1. It’s not anti-dive. It’s anti-lock or anti-endo.
    If this was connected to a long travel fork with soft suspension, the relative position of the fork in its travel would have zero effect. As well, if there was a rigid fork with no travel and therefore no dive, the system is still fully effective.
    There are a few similar old parents for rim braked bikes. This is one of those patents where I feel the extention to disc brakes is obvious and the patent should not be granted (but probably will).

    1. Endo-ing is a consequence of a diving scenario. The bike doesn’t need to dive to cause the rider to dive or pitch.

      And lets call this is a half-anti-lock. The back is still going to lock. And yes, there’s old patents. SRAM address this and I have it in here.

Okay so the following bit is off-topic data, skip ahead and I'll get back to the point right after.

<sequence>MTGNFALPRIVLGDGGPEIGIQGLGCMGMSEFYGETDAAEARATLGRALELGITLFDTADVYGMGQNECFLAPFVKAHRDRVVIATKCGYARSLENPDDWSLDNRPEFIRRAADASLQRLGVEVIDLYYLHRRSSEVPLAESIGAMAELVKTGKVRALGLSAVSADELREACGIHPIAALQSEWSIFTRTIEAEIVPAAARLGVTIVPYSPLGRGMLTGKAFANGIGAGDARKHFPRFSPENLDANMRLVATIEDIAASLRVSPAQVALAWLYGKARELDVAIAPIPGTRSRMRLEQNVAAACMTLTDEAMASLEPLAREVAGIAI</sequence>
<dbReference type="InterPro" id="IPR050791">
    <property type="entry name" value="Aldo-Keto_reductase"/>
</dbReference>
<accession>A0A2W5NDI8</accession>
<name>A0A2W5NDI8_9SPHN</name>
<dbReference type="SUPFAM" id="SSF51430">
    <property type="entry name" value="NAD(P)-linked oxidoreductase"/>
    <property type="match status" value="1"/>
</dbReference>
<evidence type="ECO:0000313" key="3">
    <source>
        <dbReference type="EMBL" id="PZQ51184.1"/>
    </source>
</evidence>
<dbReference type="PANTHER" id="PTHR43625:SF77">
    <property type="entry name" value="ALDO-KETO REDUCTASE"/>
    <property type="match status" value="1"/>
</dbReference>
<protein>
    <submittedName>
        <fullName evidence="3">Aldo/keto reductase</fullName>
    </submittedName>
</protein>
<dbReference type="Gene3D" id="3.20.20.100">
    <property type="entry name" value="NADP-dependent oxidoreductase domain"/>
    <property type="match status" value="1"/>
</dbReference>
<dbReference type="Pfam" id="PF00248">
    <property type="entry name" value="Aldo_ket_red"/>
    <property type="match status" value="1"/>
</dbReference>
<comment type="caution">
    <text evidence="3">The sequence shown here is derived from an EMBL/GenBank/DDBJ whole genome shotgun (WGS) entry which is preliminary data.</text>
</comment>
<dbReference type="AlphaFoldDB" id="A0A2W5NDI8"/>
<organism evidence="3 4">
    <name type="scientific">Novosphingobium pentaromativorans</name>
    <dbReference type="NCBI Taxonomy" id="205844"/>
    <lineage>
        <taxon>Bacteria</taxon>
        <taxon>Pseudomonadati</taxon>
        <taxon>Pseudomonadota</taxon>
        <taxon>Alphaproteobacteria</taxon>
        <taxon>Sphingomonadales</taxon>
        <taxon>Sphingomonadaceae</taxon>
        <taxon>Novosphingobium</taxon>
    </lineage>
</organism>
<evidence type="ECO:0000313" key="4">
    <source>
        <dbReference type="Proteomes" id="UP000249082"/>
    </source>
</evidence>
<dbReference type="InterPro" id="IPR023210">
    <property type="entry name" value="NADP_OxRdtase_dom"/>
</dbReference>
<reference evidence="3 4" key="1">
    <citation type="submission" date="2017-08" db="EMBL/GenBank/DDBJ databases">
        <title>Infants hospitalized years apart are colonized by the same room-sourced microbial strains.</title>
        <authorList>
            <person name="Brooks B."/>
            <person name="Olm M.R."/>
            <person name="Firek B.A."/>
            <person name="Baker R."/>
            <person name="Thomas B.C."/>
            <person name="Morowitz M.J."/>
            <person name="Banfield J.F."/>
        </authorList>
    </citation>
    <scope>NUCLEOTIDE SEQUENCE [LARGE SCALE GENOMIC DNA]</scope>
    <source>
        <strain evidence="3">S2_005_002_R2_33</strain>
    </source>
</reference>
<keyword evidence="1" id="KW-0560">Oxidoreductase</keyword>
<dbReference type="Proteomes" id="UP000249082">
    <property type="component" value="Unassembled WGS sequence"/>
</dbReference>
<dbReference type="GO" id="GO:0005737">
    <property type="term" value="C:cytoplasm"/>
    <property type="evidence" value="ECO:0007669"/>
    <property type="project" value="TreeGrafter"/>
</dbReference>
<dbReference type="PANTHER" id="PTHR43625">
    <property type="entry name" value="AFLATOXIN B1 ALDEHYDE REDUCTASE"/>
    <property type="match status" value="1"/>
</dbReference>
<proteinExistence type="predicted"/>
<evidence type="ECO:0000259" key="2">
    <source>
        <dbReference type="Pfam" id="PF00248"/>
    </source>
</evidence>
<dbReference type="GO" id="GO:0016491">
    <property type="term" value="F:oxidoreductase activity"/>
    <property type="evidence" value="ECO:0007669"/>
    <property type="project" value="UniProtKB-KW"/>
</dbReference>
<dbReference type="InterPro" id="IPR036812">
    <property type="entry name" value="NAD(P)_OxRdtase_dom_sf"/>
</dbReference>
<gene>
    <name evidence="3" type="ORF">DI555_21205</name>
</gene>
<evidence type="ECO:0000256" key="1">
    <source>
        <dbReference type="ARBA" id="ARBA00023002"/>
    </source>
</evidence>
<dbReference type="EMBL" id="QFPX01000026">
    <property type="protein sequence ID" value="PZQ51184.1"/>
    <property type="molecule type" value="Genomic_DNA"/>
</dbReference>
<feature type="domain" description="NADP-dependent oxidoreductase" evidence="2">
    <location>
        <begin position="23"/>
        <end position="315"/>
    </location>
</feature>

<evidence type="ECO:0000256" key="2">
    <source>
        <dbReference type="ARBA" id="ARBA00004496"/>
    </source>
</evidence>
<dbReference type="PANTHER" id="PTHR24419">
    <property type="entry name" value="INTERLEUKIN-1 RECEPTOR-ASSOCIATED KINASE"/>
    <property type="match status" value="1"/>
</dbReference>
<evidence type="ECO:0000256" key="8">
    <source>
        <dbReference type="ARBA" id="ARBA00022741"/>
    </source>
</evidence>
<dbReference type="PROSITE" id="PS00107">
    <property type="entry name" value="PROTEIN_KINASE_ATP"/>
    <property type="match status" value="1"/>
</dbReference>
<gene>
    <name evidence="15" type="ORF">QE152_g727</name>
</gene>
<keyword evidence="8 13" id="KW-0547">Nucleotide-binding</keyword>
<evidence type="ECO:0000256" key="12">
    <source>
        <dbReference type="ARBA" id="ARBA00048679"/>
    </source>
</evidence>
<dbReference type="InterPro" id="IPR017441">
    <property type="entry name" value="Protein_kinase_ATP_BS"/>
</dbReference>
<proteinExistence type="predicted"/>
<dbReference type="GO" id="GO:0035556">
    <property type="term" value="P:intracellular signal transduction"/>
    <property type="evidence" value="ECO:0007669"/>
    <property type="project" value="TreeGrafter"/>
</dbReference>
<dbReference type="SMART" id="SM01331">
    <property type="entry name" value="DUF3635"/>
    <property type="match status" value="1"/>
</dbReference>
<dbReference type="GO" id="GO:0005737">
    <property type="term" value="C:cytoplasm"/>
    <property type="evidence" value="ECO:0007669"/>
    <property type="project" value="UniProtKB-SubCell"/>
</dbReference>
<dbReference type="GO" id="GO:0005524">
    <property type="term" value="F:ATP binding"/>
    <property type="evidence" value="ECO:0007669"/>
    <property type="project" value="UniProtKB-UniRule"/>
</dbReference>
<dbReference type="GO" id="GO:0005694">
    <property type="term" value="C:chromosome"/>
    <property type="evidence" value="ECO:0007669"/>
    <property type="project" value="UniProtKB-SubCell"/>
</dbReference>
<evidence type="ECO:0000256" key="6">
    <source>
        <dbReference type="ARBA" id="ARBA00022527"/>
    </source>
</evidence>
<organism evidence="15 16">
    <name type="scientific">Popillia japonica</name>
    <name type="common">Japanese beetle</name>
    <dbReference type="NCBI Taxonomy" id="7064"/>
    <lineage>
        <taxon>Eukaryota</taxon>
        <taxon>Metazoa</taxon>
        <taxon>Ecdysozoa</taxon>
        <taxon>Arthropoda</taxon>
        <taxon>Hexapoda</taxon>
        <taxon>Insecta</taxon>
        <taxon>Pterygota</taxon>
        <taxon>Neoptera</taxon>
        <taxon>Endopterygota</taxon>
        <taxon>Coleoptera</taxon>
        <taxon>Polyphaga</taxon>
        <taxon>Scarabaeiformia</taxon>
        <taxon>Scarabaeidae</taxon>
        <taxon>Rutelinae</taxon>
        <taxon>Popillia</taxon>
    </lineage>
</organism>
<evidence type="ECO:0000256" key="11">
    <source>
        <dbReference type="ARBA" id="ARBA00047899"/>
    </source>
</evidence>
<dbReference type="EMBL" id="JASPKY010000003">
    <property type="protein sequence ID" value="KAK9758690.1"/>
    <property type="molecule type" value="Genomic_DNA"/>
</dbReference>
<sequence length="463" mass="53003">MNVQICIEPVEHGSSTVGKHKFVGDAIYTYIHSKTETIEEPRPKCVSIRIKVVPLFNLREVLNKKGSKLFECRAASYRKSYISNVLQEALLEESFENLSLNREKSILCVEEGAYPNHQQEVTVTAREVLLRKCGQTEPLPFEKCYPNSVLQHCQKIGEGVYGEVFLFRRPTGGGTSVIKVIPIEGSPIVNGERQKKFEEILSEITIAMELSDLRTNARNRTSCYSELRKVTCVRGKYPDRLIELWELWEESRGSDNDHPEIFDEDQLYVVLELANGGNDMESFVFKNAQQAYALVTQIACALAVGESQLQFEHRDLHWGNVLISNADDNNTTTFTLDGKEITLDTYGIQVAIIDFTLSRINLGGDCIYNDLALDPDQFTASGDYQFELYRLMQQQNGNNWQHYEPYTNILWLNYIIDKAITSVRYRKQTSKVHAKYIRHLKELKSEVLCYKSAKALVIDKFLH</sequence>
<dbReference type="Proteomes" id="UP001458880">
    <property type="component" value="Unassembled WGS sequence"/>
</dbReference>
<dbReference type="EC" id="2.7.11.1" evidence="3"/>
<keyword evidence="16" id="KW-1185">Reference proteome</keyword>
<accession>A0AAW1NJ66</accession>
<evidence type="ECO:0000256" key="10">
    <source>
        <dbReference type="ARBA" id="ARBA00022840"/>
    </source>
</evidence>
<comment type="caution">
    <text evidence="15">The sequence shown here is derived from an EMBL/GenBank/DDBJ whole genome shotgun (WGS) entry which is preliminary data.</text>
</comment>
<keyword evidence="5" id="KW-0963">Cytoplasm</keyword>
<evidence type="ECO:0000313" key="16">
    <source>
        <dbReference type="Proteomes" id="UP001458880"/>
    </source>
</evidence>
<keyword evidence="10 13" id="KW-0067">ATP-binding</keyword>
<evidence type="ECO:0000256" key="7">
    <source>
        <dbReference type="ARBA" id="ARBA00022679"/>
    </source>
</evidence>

1. Yeah, I can’t agree with you there.
        Brake dive is the compression of front suspension during braking. It doesn’t even pertain to the rear suspension, and doesn’t pertain to the rider either. I have never seen the rider be described as “diving”, unless you count the time well past when the rider has left the bike and is quickly approaching the ground.
        Anything ever considered anti-dive reacts with the suspension. Weight (load) transfer happens regardless.

Leave a Reply